The annual Art Expo, held at Pier 90 in New York City, features artists of all mediums who hail from Spain to Sweden, but one particular artist from Japan is making a splash with his signature works which elicit powerful and poignant messages. This unconventional and self-taught artist, Cookie, who refers to himself as Nikuguso Taro, strives to show that everybody has the potential to be beautiful, both inside and out.
According to Nikuguso, we all have the right to express our inner “kawaii,” meaning cute in Japanese, through our “otomo,” (soul), and he shows this belief with every brushstroke. The artist, who describes himself as “bakemono,” or monster, believes that even those who look like him deserve to feel and look “kawaii.” This sentiment is embodied in his many of his pieces, which portray faces resembling the artist with flowers around him in order to add to this colorful theme of “kawaii.” Other pictures show him with bows in his blonde or brunette colored hair – these works were made for those who are afraid to embrace the “otome,” or young girl which lives within us all. “Nikugusootome” aims to send a message that everyone is entitled to realize the pureness within their own hearts, regardless of their age, gender identity or appearance.
The “Nikuguso” in “Nikugusootome” is the artist’s name. “Niku” is often translated to “meat,” but it can also mean ‘body,” or “what makes up a body” while “guso” means excrement. Humans eat to put meat on their bodies and finally the excrements return to earth and fertilize the food that is then eaten. “Nikuguso” is therefore a term for “human” which accounts for nature’s cycles.
The works in the current collection, which are being shown in the United States for the first time at the expo, are just as out of the box and original as the artist. Cookie, who was born in the Shiga Prefecture of Japan, is part of the Yasei Bakudan comedy duo. From his scripts to his sketches, Cookie puts his whole self and creative side into all of his projects. The theme of his exciting and eccentric exhibit is Nikuguso Otome, or “meat feces maiden.” The artist sometimes even paints his own face in a manner which resembles recognizable figures from both Japan and overseas.
The pieces of this personable painter, which appear both familiar and unfamiliar at the same time, have attracted fans of all backgrounds, including celebrities in Cookie’s home country of Japan. He is now showcasing his pieces of unparalleled originality in New York so that he can reach a new audience who will be just as enchanted with his perception of perfect imperfections. In 2018, Cookie had ten commercial contracts, appeared in over 300 broadcasts and was even appointed as an ambassador for the international art competition, Art Olympia 2019. Cookie is currently slated to release a collection of his works entitled Cookism, and is involved with ARTRATES, an association supporting artists aiming for international success. The organization, which was founded in New York, is now based in Tokyo, and is building a bridge between the art world in Japan and the rest of the world. With a successful exhibit at the expo, this artist is ready to unleash his unapologetically unique works and conquer the rest of the country – and perhaps the rest of the continents.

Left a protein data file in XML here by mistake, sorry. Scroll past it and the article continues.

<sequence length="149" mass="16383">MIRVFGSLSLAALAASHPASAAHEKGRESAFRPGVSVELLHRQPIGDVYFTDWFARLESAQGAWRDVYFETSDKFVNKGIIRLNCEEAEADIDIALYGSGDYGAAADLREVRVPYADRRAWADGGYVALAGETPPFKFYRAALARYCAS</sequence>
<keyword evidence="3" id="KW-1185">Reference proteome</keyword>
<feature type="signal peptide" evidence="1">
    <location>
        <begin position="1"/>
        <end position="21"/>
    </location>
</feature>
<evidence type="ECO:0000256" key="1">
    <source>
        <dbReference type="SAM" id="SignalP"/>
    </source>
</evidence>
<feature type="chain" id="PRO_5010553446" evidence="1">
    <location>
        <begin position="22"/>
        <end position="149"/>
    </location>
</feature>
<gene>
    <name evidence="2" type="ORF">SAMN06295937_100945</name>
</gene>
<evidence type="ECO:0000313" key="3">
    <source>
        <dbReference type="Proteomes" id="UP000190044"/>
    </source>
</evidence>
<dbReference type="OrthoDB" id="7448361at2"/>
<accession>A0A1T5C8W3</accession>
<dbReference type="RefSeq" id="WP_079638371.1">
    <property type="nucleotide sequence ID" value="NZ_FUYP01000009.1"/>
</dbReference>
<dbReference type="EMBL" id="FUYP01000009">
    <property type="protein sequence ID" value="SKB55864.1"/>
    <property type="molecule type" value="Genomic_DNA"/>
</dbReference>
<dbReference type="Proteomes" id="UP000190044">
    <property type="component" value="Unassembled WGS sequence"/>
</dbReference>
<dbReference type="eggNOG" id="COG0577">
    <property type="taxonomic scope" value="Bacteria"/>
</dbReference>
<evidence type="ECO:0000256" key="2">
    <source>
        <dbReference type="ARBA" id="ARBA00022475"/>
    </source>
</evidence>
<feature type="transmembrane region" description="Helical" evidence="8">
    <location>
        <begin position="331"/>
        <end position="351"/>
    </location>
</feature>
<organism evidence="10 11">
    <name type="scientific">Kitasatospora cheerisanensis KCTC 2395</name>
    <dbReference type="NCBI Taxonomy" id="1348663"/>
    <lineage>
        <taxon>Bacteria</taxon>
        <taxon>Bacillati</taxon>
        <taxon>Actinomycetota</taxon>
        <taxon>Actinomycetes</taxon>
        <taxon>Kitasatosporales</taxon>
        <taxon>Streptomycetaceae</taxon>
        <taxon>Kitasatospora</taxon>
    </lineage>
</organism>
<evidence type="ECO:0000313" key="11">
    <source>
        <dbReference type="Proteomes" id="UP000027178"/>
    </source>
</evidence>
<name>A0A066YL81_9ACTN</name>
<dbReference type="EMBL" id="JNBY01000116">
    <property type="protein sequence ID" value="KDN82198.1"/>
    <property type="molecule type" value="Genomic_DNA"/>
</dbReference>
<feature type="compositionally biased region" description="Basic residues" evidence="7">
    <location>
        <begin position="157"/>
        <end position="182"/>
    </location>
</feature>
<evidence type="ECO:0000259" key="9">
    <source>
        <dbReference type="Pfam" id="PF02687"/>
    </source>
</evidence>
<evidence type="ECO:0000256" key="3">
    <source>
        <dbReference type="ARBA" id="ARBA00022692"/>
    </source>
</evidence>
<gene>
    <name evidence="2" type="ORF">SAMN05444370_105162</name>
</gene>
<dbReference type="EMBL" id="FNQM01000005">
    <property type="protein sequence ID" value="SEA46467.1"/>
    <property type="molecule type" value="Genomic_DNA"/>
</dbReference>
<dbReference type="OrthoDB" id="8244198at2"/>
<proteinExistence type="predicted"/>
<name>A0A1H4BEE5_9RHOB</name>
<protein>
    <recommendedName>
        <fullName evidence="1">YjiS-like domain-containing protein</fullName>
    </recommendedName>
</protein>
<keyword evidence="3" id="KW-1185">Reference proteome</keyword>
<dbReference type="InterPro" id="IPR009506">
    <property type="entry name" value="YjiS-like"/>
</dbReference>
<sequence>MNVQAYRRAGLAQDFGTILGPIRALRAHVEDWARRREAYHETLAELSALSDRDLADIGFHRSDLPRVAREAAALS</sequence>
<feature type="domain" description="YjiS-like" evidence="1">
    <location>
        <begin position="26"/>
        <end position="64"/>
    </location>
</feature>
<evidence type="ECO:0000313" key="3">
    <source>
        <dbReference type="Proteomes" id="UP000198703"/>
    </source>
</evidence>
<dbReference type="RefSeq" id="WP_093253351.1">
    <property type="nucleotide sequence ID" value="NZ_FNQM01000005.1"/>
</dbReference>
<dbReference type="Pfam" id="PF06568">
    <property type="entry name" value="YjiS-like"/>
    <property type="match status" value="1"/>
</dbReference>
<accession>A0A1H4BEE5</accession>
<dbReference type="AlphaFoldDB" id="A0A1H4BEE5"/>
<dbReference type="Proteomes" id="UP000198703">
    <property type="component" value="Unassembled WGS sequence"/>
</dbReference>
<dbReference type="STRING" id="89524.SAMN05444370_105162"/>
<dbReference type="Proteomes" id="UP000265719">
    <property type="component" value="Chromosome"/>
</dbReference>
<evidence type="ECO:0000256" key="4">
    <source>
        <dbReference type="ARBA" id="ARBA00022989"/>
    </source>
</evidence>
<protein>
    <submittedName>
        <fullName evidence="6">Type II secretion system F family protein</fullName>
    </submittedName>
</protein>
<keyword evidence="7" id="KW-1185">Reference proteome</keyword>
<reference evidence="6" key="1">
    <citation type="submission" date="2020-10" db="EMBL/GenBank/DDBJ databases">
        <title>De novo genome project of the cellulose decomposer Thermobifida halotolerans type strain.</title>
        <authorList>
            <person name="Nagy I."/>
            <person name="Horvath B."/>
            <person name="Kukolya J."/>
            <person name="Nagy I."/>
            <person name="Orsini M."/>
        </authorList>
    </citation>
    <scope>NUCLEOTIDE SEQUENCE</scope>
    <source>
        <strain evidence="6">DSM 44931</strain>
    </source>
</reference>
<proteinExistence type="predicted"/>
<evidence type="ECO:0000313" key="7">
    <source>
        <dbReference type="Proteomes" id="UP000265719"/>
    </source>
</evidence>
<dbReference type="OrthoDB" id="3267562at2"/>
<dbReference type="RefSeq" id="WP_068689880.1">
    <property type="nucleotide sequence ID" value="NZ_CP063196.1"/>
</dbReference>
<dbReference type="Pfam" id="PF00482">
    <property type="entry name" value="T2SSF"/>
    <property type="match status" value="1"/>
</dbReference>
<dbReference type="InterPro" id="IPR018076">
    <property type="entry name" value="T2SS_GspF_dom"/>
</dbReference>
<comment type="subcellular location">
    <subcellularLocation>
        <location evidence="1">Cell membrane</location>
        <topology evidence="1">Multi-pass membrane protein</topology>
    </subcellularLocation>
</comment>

How is your current style similar to what is was when you first started out?
I originally started out making my own self “kawaii” by putting flowers on my own body.
You do so many other creative things including comedy, so what made you decide to dive into painting?
I have an older brother who is an incredible artist, but he’s really good at realistic, traditional, artistic paintings. We used to compete with drawing but then I realized I couldn’t win just fighting straight on so I started doing more original, unique things.
Is your brother still in the art world?
He doesn’t draw anymore but he works at a factory. I guess I won!
Do you hope to expand in the US market?
Yes, this is my first time in America and I would love for more and more. This is really my first shot.
Why did you decide to intertwine the sentiments associated with “kawaii” and “otome” into your artwork?
“Kawaii” is now understood as another word for cute through its popular usage in pop culture and “otome” refers to a young or unmarried woman, but it’s mostly defined as “a person with a pure heart who is moved by “kawaii” things. I believe that “otome” is the feeling of getting excited by seeing “kawaii that exists in everyone’s hearts.
What was your inspiration for this collection?
The main inspiration of the series is that all living things have the right to become “kawaii” or beautiful, no matter how they think they look traditionally and anyone can be who they want.
What artistic pieces will you be working on next?
I want to start making more sculptural pieces. I’ve been sculptural before so it will be in a similar aesthetic – just making a bunch of clones of myself!
What is the message you want to share with your new audiences about who you are and why your stuff should hang on people’s walls?
I’m gross but cute but still gross.